Toughie 458

Toughie No 458 by Elgar

Expert Logophile Generates Amazing Riddles

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BD Rating – Difficulty ****Enjoyment *****

Greetings from my recliner in the Calder Valley! Surprisingly, and contrary to most people’s expectations, I was sent home after five days! I am so grateful to everyone at Huddersfield Hospital for their care, and especially the fantastic Mr Ainslie, my surgeon, who has been simply amazing. Thank you also, to everyone from the blog for the kind wishes and thoughts.

On to today’s gem from Elgar. As usual, we are treated to a mixture of the clever and witty. For those daunted by Elgar there are a couple of nice ways to get into the puzzle today. Lots of musical references in today’s clues, which nicely mislead, and there are the usual wickedly humorous clues, such as 4 down and 26 across (methinks BD will like this!). As well as these, other favourite clues include 2down and the delicious 14 down.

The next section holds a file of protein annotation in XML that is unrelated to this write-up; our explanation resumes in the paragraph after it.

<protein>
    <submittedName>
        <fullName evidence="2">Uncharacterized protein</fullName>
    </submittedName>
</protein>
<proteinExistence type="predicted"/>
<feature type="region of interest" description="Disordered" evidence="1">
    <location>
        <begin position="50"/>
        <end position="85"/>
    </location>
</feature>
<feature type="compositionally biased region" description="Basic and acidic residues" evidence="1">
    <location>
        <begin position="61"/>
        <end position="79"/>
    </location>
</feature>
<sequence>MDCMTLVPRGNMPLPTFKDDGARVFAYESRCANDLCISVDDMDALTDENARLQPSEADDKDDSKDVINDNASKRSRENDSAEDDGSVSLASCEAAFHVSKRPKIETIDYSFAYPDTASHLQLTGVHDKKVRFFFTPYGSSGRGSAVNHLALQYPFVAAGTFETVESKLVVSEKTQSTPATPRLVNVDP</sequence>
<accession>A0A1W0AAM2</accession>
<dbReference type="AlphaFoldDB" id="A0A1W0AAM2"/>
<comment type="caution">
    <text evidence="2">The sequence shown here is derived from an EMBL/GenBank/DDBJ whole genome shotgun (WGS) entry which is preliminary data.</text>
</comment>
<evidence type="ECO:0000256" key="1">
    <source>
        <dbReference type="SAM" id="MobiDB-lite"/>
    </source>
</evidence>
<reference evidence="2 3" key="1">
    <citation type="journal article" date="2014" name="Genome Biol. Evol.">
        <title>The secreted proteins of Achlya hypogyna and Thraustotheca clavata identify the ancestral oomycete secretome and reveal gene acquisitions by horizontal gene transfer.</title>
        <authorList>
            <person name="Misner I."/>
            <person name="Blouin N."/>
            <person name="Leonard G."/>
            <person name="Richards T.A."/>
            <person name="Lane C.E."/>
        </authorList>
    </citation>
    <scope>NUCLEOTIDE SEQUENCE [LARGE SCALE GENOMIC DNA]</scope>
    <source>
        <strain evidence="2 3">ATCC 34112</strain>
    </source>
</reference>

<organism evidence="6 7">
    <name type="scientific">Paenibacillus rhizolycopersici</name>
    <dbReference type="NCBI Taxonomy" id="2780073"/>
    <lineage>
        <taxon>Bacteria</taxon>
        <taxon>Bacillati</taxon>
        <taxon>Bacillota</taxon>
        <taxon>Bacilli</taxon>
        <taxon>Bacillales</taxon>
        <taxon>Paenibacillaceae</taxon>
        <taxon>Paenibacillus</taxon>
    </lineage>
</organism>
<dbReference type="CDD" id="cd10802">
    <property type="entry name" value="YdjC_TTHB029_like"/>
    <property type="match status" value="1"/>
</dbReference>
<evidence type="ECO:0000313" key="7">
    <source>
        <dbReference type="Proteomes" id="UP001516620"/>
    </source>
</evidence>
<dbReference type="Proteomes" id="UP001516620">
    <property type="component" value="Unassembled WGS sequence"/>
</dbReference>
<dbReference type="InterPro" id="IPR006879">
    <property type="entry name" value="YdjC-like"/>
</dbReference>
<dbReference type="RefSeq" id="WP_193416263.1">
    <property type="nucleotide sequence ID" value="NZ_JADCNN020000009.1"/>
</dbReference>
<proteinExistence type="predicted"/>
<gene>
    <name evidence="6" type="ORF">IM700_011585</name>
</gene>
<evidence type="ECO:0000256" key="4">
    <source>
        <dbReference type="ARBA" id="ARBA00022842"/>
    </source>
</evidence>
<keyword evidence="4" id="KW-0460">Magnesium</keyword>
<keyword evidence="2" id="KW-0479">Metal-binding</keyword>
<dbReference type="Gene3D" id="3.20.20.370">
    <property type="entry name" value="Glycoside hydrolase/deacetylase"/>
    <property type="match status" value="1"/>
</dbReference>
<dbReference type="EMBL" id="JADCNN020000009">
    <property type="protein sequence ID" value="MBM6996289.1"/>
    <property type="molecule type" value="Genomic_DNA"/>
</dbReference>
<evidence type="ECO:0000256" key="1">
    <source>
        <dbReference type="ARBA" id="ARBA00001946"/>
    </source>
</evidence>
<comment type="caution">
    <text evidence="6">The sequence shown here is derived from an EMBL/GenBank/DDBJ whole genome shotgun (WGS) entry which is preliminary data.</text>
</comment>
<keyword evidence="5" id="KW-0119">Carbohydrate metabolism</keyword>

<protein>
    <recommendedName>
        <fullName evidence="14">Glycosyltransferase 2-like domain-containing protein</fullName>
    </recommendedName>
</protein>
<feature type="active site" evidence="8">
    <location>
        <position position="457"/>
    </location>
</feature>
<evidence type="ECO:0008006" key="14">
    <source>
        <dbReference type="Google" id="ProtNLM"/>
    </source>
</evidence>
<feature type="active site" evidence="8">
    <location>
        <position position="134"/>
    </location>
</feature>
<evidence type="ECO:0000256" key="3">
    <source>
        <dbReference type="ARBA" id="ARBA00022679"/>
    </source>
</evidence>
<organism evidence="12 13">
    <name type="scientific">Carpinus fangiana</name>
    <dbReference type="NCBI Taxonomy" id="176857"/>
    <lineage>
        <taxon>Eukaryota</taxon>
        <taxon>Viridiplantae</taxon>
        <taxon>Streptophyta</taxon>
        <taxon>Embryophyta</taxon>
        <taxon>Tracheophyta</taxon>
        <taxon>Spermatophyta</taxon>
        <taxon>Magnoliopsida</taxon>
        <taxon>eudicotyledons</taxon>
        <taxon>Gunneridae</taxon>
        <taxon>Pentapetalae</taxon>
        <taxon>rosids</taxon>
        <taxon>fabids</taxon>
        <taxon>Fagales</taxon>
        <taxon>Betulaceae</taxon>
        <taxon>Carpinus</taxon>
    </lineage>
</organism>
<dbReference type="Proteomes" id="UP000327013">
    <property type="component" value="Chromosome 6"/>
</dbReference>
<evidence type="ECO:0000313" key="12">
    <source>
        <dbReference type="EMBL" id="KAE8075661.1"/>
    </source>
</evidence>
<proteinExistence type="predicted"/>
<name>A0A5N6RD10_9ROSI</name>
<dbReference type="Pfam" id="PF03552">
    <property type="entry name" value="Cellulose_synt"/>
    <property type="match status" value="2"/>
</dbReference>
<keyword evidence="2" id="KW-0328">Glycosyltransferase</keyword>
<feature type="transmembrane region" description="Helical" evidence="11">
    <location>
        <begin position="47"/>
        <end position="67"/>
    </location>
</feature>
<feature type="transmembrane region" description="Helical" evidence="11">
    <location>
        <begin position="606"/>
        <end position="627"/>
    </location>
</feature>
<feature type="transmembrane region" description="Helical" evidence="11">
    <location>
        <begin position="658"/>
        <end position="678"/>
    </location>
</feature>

The answers are hidden between the squiggly graphics written with Big Dave’s special invisible ink made from the finest Malvern Onion harvest. To reveal them, highlight the space with your mouse.

Please leave a comment telling us what you thought. You can also add your assessment by selecting from one to five stars at the bottom of the post.

Across

1a    As demonstrated by Gilbert the Balladeer in winter footwear to toe-curling effect? (8)
{BABINSKI}    We start today with a rather difficult word sum. You’ll need the name of a collection of Ballads written by WS Gilbert of G&S fame (we encountered them in Toughie 173 and in other puzzles, I think). Add to this IN + a type of winter footwear give the name of a practice that is cute with babies and probably erotic in adults!

5a    Lipstick, Powder and Paint heading for No 1? Excellent! (4-2)
{SLAP-UP) A nickname for the aforementioned items is added to a phrase meaning something in the Top Twenty is going towards No 1, giving a phrase meaning Excellent, terrific, etc. Perhaps Elgar is a Shakin’ Stevens fan, as LP&P is one of his hits.

Tilsit’s choice is followed by mine (a genuine sixties hit)! BD

10a    Having contract insurance, psychoanalysis ineffectual? (6-9)
{SHRINK-RESISTANT} A clever double definition clue, where there’s a sort of cryptic element to each. A phrase often found on clothing, it refers to the fact they won’t go smaller. The other refers to being averse to psychotherapists.

11a    Less tense, I detect suspect needs a refresher (4,3)